Logic List Mailing Archive

"Linguistic Perspectives on Numerical Expressions", Utrecht (The Netherlands; June 2004)

Linguistic Perspectives on Numerical Expressions
10 & 11 June 2004
Utrecht Institute of Linguistics-OTS
Utrecht University
The Netherlands


Gennaro Chierchia (Universita degli Studi di Milano)
James Hurford (University of Edinburgh)
Richard Kayne (New York University)
Heike Wiese (Humboldt University, Berlin)

Knowledge of language and knowledge of the number system are two cognitive
capacities that have been characterized as being genuinely human. A core
property which is shared by these two cognitive domains is that of
discrete infinity: just like the series of numbers goes on indefinitely
(you can always add one more), you can go on building linguistic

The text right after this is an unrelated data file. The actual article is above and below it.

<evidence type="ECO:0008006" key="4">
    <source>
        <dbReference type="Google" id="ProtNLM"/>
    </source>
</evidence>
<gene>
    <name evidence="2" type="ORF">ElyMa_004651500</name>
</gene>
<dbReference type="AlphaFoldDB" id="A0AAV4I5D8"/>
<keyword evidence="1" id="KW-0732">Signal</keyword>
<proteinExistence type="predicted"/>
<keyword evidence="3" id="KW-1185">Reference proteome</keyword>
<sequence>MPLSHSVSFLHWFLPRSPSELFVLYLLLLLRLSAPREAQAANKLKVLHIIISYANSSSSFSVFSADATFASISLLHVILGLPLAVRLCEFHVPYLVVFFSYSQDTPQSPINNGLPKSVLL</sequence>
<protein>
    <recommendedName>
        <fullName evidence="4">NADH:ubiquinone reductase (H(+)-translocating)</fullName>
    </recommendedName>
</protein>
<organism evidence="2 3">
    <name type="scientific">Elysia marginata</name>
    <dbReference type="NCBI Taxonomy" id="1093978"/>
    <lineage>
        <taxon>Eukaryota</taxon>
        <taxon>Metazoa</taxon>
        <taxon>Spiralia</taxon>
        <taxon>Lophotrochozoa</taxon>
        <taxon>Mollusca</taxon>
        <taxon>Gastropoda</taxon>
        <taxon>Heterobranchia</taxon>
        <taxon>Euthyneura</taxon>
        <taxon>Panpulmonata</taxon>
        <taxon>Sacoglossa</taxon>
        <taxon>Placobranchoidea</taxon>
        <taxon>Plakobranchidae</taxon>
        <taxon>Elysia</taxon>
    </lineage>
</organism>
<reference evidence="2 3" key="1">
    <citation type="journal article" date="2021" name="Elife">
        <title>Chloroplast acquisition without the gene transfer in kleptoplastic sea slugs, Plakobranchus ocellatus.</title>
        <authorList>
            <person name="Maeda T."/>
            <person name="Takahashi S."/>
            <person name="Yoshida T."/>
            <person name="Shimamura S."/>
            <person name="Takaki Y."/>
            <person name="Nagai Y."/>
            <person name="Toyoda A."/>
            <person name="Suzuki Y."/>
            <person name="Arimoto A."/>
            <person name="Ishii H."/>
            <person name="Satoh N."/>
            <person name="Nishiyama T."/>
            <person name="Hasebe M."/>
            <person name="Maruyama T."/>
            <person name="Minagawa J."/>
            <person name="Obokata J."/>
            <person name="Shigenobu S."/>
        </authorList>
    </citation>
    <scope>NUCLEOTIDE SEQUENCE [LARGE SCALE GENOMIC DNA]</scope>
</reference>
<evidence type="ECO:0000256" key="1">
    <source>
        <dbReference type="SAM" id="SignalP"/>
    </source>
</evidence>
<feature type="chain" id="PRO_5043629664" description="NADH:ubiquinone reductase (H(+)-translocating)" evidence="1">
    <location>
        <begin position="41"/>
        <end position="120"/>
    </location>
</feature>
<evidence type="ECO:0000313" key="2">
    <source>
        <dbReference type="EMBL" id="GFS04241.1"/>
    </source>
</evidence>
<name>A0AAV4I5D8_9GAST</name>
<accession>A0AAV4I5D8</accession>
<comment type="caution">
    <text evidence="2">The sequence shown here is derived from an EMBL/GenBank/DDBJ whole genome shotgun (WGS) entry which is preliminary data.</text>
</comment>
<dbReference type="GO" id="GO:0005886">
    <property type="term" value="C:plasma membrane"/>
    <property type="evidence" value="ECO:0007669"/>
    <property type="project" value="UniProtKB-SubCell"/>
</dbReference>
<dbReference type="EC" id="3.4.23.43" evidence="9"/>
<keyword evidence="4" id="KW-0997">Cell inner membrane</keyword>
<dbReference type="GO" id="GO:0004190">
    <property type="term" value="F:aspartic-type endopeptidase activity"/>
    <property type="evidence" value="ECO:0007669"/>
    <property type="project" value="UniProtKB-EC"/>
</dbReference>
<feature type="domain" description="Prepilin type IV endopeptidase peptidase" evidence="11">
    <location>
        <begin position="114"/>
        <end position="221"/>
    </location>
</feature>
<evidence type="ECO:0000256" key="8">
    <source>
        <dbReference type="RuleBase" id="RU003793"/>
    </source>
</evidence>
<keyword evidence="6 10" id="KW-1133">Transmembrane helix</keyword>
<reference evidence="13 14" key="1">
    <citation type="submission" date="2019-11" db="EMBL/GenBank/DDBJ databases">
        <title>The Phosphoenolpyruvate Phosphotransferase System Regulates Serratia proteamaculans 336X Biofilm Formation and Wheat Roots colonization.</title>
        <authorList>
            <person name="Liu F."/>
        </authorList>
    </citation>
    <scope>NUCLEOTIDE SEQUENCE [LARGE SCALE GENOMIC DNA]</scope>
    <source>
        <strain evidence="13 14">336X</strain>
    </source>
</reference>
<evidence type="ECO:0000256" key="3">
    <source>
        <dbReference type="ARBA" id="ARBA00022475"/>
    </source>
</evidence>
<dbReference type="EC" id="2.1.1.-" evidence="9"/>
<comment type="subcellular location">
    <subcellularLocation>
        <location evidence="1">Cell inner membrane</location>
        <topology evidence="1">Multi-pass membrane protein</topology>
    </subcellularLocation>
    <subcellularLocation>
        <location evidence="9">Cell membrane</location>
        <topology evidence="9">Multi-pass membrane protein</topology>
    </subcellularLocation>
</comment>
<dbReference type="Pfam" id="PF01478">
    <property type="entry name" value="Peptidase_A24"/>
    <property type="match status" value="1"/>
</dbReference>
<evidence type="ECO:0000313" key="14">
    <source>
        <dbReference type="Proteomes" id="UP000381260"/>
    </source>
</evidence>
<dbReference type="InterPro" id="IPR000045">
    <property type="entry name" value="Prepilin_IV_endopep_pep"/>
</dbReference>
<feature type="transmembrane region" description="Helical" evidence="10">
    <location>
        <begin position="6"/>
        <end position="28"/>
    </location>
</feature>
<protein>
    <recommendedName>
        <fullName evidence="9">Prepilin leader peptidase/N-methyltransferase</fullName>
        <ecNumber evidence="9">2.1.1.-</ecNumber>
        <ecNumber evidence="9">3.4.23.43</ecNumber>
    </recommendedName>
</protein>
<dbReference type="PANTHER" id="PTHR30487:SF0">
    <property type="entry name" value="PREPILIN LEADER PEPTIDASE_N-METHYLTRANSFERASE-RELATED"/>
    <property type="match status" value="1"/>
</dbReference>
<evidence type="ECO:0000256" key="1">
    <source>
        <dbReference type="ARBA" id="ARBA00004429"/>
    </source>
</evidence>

structures by adding new linguistic material to the already built
structure, as in John and Peter and Sue and Betty and .... This property
of discrete infinity accounts for the fact that there is no limit in
principle to how many words a sentence may contain. In Language and
Problems of Knowledge, Noam Chomsky speculates on the idea that the number
faculty developed as a by-product of the language faculty. He states that
we might think of the human number faculty as essentially an abstraction
from human language, preserving the mechanisms of discrete infinity and
eliminating the other special features of language. This thought-provoking
idea suggests a certain relationship between knowledge of language and
numerical knowledge. The general aim of the workshop is to further our
understanding of this relationship between the two cognitive systems. This
will be done by raising such general questions as: In what ways is our
knowledge of the number system expressed linguistically? That is, what
knowledge of language is at the basis of our linguistic expression of the
number system? And, what are the interface relations between the numerical
system and the language system? Answers to these questions should come
from different linguistic/cognitive perspectives (grammatical theory,
acquisition, mathematical cognition, et cetera).